The UK-EU Trade and Co-operation Agreement, a 1,246-page treaty setting out the post-Brexit terms of trade, was passed by the House of Commons after just five hours’ debate on 30 December. After all the wrangling, the EU has agreed its first ever tariff-free and quota-free trade deal with its ex-member, governing £650bn annually in bilateral trade. It’s a broader agreement than Canada’s, but one which – like Switzerland’s – is also more open-ended, says The Economist. In a small but symbolically rich moment, Britain’s first action under its new freedoms was to scrap VAT on women’s sanitary products (the “tampon tax”), says The Daily Telegraph. Under EU rules, the minimum VAT level was 5%. Far from firing the starting gun on a “regulatory race to the bottom”, the first tangible benefit of Brexit was aimed at helping low-income women.
What’s in the deal?
Enough room for more wrangling to keep trade lawyers rich for decades. There are no tariffs or quotas on goods, but there’s a delicate “rebalancing mechanism” – subject to arbitration – aimed at preserving the EU’s “level playing field” with the UK. In short, the treaty leaves the UK free to set its own standards in areas such as environmental standards and labour law, but at the cost of having access to the European market restricted if it diverges too far. But that arbitration mechanism doesn’t rely on the European Court of Justice – a crucial win for the UK. A similar balancing act has been agreed on state aid and on fishing rights, which are subject to a transition period ending in June 2026. The deal grants transit rights to road hauliers, but with far more restrictions than previously. And there are tough new checks on agri-food products, and some on pharmaceutical products.
So a win-win?
It’s more of a suck-it-and-see. Boris Johnson mistakenly told MPs that the deal removes “non-tariff barriers” to trade. In fact, his government is attempting to recruit 50,000 new customs agents to enforce a wave of new bureaucracy and checks at ports – arrangements that HM Revenue & Customs estimates will cost British businesses £7bn a year. The government also published more than 300 pages of instructions to businesses on how to comply with the new regulations governing cross-Channel trade just hours before they came into force. It covers the likes of customs forms, rules of origin requirements, export health certificates for animal and plant products, and a host of other regulatory documentation. But Johnson is claiming victory. Last week he wrote of how naysayers had said that “you couldn’t have unfettered free trade with the EU, without conforming to EU laws. You couldn’t have your cake and eat it. Maybe it would be unduly provocative to say that this is a cake-ist treaty; but it is certainly from the patisserie department”.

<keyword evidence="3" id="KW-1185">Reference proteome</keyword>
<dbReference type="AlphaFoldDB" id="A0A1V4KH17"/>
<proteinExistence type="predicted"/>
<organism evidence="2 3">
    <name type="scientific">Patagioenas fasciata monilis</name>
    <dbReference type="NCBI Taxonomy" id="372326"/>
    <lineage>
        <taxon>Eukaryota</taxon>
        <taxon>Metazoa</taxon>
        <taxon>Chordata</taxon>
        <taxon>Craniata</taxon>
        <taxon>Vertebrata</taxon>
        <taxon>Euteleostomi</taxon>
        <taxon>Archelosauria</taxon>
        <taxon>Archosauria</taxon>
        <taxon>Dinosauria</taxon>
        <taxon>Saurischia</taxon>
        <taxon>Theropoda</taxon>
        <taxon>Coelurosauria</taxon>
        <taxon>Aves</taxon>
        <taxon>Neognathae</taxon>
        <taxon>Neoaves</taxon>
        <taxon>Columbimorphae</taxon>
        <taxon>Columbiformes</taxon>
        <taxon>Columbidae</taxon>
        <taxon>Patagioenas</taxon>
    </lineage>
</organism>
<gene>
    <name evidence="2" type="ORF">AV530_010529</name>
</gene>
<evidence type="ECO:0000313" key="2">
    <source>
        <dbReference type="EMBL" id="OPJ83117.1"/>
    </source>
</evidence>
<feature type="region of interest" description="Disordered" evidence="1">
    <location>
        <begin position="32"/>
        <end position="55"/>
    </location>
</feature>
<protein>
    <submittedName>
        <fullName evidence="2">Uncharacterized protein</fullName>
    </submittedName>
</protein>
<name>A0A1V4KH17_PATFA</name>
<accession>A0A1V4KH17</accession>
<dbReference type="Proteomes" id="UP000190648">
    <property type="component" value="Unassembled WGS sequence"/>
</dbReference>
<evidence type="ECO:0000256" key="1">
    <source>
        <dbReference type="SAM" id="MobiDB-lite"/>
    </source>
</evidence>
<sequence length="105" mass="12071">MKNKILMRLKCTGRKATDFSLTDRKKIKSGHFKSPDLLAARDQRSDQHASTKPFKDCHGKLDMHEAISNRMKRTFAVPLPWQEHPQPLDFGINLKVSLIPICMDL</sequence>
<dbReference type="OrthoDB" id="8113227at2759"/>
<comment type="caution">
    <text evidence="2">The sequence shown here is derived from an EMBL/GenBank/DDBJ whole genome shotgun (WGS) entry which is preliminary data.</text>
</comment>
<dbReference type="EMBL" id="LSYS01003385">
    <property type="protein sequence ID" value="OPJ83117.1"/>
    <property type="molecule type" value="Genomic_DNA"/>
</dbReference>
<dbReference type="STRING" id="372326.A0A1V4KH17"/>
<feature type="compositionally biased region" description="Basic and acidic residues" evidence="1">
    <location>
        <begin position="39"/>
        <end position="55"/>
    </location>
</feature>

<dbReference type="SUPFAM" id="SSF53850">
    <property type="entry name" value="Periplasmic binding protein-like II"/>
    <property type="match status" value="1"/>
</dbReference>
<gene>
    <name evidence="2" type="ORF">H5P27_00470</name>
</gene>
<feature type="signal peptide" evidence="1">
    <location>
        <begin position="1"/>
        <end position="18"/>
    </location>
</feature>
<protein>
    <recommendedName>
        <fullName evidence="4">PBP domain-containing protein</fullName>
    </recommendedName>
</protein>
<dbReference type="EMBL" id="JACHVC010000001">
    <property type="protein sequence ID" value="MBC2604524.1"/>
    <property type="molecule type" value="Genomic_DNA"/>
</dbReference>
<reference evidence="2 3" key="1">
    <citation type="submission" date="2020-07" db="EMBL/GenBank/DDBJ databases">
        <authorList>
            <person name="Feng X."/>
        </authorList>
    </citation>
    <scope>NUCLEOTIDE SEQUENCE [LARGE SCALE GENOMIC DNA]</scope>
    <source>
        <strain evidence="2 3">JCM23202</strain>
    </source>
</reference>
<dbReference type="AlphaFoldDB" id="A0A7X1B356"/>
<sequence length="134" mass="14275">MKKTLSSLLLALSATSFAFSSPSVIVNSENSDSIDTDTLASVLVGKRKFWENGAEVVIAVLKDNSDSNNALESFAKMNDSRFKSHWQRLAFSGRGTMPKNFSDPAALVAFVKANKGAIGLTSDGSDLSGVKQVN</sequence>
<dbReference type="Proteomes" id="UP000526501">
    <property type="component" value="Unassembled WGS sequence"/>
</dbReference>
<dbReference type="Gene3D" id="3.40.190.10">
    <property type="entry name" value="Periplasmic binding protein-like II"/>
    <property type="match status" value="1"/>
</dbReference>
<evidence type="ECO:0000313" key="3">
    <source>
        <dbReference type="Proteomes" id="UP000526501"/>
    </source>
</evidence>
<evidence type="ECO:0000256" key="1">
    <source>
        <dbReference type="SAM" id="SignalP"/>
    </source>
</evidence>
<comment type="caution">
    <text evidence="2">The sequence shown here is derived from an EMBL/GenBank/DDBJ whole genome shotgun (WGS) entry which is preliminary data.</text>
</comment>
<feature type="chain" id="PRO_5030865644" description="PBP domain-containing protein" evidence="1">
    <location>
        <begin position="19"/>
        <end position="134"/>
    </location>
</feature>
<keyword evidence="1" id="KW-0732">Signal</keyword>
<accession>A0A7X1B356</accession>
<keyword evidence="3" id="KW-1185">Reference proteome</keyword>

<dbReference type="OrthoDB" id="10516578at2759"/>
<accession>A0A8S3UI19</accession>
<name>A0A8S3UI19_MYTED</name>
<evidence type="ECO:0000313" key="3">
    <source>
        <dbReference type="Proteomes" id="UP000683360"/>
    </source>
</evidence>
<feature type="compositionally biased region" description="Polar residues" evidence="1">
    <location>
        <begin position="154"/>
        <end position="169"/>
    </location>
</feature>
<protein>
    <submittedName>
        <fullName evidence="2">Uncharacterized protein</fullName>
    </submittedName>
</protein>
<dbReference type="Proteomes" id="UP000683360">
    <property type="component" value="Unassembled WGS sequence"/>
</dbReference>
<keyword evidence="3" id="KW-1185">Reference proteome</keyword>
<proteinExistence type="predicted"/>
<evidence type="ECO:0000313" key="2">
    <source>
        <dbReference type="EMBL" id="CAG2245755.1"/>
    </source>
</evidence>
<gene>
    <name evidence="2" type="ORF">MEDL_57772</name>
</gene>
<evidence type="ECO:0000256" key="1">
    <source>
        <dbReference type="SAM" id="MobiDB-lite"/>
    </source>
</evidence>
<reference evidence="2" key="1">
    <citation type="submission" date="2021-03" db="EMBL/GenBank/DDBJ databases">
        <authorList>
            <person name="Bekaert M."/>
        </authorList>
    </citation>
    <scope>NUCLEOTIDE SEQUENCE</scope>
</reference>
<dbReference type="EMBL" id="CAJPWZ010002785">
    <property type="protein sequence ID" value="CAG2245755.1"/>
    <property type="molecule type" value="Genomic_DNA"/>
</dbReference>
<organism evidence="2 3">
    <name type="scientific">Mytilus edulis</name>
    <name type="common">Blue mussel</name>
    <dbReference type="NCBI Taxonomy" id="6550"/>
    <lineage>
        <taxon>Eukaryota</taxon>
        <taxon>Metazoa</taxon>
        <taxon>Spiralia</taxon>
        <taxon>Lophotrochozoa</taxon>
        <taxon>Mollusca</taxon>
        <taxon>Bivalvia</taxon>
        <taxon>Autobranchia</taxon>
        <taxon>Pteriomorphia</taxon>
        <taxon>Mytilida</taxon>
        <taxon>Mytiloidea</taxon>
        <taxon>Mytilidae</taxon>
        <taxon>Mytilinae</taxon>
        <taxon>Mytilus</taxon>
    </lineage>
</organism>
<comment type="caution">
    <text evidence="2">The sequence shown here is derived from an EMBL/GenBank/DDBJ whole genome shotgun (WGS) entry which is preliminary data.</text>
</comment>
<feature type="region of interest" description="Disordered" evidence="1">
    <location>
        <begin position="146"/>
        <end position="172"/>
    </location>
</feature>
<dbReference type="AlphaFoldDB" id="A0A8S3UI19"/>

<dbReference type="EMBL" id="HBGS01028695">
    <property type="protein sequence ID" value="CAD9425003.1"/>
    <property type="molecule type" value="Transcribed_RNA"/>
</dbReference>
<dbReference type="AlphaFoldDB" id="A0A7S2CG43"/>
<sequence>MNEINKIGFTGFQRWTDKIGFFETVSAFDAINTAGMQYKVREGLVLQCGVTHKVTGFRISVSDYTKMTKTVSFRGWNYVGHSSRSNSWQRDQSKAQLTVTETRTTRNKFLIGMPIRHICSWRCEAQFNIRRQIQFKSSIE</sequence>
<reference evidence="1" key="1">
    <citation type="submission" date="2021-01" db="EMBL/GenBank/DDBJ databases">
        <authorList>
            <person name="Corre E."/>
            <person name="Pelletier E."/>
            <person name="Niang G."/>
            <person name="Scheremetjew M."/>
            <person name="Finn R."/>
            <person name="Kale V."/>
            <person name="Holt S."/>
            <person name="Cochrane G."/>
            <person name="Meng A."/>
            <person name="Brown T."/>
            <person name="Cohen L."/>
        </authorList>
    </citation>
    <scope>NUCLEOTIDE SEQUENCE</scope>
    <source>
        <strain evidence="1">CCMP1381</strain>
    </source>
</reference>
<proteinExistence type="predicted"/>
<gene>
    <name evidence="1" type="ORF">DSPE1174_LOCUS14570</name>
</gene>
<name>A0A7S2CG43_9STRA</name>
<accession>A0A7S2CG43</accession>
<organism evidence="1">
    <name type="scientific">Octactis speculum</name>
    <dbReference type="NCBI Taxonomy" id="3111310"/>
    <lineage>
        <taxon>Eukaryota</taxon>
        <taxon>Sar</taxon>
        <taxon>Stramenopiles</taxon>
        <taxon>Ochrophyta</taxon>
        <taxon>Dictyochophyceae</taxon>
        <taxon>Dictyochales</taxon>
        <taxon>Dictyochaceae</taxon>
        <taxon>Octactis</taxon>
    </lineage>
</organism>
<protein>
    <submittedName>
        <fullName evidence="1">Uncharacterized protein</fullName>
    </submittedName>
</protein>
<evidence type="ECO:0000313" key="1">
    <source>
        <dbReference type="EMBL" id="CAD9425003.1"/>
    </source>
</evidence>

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Depends what is meant by “unfettered”. Under the deal, the UK gets tariff-free and quota-free trade in goods only as long as it stays aligned with the EU’s “level playing field” regulations and state-aid subsidies. “So the deal owes less to the cake department than to the hire-purchase department,” says Tom Newton Dunn in The Sunday Times. “It is strictly conditional. It is only ours for as long as we keep paying the bill of alignment.” The treaty also appears fundamentally skewed to the strengths of the EU, in that it prioritises the trade of goods (and fishing rights) and offers next to nothing to Britain’s powerful services and financial sector, which constitutes a large chunk of the economy (see opposite page). “On financial services, data and much else the Brexit negotiations are by no means over,” says The Economist.